In the studio with Kaboom Karavan

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Lets start at the very beginning. Can you tell us how you got involved in composing, and what was your very first piece of gear?
I started playing acoustic guitar when I was about ten. I met a musical soul mate who was playing in the streets of the town where I lived. Since then we started playing together almost daily for years. We didn’t talk much, but just improvised with two acoustic guitars in strange tunings. We often looked for outdoor spaces with good acoustic qualities and interacted with the sounds that surrounded us. It was a very pure, communicative and learnful introduction to music. I’m self-taught music-wise so I still consider this an important part of my musical education. The same ‘naïve’ curiosity brought me to composing / arranging.

How many different studio iterations have you gone through, and what does your final setup look like right now?
I recorded my very first demos with my parents hi-fi installation and their headphones used as a microphone. When I was twelve I got a Tascam 4-track recorder. This was a total revelation for me : finally I could combine instruments and broaden the palette and make up an ‘imaginary band’. From then on I experimented more and more with self-made ‘instruments’ / ‘sound objects’ and prehistoric ‘samplers’ (I used a diy system with small ropes to loop short bits of vinyl). My fascination for the recording process grew and I bought some decent microphones. And over the years the computer replaced the 4-track and hardware sampler. But especially my collection of sound objects and instruments ran out of hand. They allow me to approach music in a very physical way. So it’s important to have all these sound sources around and microphones set up properly all ready so I can record impulsively.

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Tell us about your favorite piece of hardware.
I definitely prefer acoustic ‘hardware’. But because a sound has the most impact when you hear it for the very first time, my favorite sound always changes. For now I’m very fascinated by an old barrel organ I found secondhand. I like the odd sound and the old-skool, ‘hands-on’ approach of cutting music out of paper.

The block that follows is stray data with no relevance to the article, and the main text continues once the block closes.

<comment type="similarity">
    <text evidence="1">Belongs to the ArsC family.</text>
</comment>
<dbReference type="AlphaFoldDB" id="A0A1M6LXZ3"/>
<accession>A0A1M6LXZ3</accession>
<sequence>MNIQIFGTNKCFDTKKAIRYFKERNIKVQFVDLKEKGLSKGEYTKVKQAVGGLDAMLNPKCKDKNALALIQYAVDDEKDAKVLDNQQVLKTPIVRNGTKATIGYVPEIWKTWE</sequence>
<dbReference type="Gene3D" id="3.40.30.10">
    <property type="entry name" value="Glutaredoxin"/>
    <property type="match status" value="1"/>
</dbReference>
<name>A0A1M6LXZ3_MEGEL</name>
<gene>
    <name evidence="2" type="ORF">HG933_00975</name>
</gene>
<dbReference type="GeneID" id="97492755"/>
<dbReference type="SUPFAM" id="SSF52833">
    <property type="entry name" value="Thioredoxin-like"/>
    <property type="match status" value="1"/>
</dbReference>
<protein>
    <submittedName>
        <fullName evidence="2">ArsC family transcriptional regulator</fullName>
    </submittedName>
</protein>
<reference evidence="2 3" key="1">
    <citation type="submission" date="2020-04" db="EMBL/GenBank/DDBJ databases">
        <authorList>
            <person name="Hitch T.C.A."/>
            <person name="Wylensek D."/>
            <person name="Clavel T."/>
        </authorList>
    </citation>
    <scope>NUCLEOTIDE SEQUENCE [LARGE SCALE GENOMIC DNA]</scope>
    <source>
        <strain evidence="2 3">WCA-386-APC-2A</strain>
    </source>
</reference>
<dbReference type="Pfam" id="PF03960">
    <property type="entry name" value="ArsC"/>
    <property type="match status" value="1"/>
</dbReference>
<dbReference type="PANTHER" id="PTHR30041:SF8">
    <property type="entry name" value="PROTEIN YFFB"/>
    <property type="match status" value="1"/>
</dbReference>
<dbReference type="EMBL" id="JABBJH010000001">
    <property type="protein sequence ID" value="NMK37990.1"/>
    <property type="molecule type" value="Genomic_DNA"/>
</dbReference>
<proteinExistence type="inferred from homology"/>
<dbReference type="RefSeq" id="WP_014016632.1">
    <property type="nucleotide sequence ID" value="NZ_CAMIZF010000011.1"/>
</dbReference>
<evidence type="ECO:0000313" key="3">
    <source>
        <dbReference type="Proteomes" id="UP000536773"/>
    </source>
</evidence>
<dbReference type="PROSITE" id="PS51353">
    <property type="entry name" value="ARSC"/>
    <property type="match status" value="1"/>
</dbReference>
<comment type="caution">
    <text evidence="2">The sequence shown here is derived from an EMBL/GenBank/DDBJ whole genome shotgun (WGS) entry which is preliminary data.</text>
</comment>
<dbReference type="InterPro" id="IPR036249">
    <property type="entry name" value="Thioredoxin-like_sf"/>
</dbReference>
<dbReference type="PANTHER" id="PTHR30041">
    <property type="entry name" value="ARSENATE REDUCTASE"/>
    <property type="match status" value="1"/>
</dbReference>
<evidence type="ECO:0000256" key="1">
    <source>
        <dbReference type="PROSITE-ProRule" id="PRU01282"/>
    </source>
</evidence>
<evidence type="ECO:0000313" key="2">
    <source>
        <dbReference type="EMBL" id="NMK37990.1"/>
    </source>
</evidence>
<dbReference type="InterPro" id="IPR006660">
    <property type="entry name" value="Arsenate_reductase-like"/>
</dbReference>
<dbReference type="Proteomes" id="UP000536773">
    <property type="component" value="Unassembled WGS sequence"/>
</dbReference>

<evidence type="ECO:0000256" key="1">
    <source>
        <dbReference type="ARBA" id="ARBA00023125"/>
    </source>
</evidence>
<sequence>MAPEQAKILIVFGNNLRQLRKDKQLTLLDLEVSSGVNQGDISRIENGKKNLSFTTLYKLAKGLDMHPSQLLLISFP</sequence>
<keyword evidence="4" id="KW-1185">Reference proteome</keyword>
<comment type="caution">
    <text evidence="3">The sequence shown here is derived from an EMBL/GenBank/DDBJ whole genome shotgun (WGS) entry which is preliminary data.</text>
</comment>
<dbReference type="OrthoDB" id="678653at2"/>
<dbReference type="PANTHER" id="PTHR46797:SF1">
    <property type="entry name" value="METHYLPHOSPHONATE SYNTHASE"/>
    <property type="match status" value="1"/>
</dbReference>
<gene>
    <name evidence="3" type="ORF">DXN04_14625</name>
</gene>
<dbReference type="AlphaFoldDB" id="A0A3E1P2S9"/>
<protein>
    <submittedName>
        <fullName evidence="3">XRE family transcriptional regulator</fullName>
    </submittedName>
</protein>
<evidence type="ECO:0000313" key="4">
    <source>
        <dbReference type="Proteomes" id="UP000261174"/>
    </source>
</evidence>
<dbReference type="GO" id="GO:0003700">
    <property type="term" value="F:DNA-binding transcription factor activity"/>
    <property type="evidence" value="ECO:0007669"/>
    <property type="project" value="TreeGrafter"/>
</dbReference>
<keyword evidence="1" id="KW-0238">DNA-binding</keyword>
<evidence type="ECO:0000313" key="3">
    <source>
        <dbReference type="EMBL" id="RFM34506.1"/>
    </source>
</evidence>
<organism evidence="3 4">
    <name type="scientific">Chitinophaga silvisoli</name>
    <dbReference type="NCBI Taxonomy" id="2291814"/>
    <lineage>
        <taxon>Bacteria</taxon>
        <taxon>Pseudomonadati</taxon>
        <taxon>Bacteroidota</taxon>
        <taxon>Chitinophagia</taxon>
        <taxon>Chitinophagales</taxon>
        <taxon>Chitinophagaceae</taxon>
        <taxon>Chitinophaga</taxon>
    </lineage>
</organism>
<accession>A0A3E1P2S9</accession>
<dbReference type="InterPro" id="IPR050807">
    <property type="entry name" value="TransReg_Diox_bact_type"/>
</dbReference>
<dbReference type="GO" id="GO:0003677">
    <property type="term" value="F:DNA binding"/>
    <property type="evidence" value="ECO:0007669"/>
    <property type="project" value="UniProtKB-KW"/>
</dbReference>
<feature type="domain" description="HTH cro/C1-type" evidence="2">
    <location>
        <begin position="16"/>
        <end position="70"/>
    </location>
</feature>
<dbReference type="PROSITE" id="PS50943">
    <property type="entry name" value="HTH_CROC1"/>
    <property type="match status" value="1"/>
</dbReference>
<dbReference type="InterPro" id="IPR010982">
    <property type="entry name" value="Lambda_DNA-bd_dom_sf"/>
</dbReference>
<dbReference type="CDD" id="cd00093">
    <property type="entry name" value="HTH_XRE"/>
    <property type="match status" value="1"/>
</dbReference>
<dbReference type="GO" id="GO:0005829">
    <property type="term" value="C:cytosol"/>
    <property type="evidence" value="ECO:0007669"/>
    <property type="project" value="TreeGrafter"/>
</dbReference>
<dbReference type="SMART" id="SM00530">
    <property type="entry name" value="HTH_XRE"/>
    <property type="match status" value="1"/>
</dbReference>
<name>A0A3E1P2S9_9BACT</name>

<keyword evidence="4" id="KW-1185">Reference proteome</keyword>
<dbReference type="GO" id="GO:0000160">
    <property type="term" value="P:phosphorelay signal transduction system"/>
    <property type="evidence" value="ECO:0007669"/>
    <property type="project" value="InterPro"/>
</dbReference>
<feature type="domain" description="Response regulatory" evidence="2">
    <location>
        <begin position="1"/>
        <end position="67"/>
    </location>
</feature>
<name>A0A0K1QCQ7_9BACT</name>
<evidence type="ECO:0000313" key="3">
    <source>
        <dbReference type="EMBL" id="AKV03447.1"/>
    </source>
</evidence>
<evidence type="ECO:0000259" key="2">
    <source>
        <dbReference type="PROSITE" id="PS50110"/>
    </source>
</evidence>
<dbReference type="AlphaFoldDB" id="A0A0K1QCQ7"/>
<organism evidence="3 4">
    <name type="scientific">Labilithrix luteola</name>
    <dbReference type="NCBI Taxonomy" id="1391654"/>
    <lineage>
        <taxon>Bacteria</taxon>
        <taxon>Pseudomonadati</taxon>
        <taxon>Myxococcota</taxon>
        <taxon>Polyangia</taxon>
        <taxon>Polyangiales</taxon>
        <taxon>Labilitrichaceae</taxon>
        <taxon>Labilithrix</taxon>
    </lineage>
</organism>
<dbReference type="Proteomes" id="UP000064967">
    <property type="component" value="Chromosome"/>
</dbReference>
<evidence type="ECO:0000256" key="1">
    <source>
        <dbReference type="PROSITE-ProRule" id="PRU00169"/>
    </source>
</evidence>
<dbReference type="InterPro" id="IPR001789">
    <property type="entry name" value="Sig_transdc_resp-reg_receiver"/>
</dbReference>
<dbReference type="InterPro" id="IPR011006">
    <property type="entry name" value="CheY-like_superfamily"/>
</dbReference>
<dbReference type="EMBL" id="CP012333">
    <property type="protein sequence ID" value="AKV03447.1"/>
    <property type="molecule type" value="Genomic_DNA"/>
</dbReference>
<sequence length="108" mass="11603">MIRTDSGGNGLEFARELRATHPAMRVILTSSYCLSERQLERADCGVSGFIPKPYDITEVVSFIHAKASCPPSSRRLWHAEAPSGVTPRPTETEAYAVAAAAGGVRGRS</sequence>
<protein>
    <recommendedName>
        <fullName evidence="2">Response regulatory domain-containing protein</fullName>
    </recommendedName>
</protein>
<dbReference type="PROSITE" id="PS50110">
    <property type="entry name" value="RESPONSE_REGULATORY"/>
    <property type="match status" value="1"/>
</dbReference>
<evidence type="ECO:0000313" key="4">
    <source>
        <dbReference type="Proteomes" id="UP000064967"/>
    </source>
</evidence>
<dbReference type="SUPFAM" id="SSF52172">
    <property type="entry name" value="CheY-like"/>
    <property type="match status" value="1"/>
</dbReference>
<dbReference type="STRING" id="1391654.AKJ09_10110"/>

Is there a particular piece of gear that you’re just dying to get your hands on and do you think one day you’ll have it?
A similar barrel organ with more notes would be cool (the one I have now only has whole notes).

And what about the software that you use for production?
Well I prefer cutting notes out of paper then drawing them with a pencil on a laptop screen. The most interesting and rewarding things definitely happen before the computer. All these plug-ins make everything sound so digital too, so I try to postpone and limit the use of software. But it’s definitely a great tool for arranging. I started with Cubase, but turned more and more to Ableton because of its playful and real-time approach. For film and specific sound design work I return to Cubase or Protools sometimes.

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Can you please share some aspects of sound design in your work?
I’m fascinated by the confusion that arises when sound and music are combined. For that reason I like to integrate film-sound-techniques in music. To trigger the listener’s imagination I use a lot of foley : when the sound source is unrecognizable, the listening is somehow more intense. It’s also fascinating how (barely hearable) room tones or ambiences can give music space and depth. They are great to create an imaginary scenery for a musical story. Sound design for me is not a digital plugin affair, but a very analog, physical thing. I love to investigate the microphone as an instrument and explore acoustic phenomena (such as resonance, transduction, …) in the studio and in the outside world.

Any particular new techniques that you tried out for your new album?
There are some new colors in the upcoming Kaboom album that also required a different recording approach. I worked a lot with vocals – starting with vocals is a totally other way for me to start composing. I did some interesting recording sessions with a great guest singer and an old fisherman choir. I also recorded an octobass which was quiet a challenge, because it’s such as a low, deep sound.

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What does your live setup look like, and what do you bring with you when you travel for an extensive tour?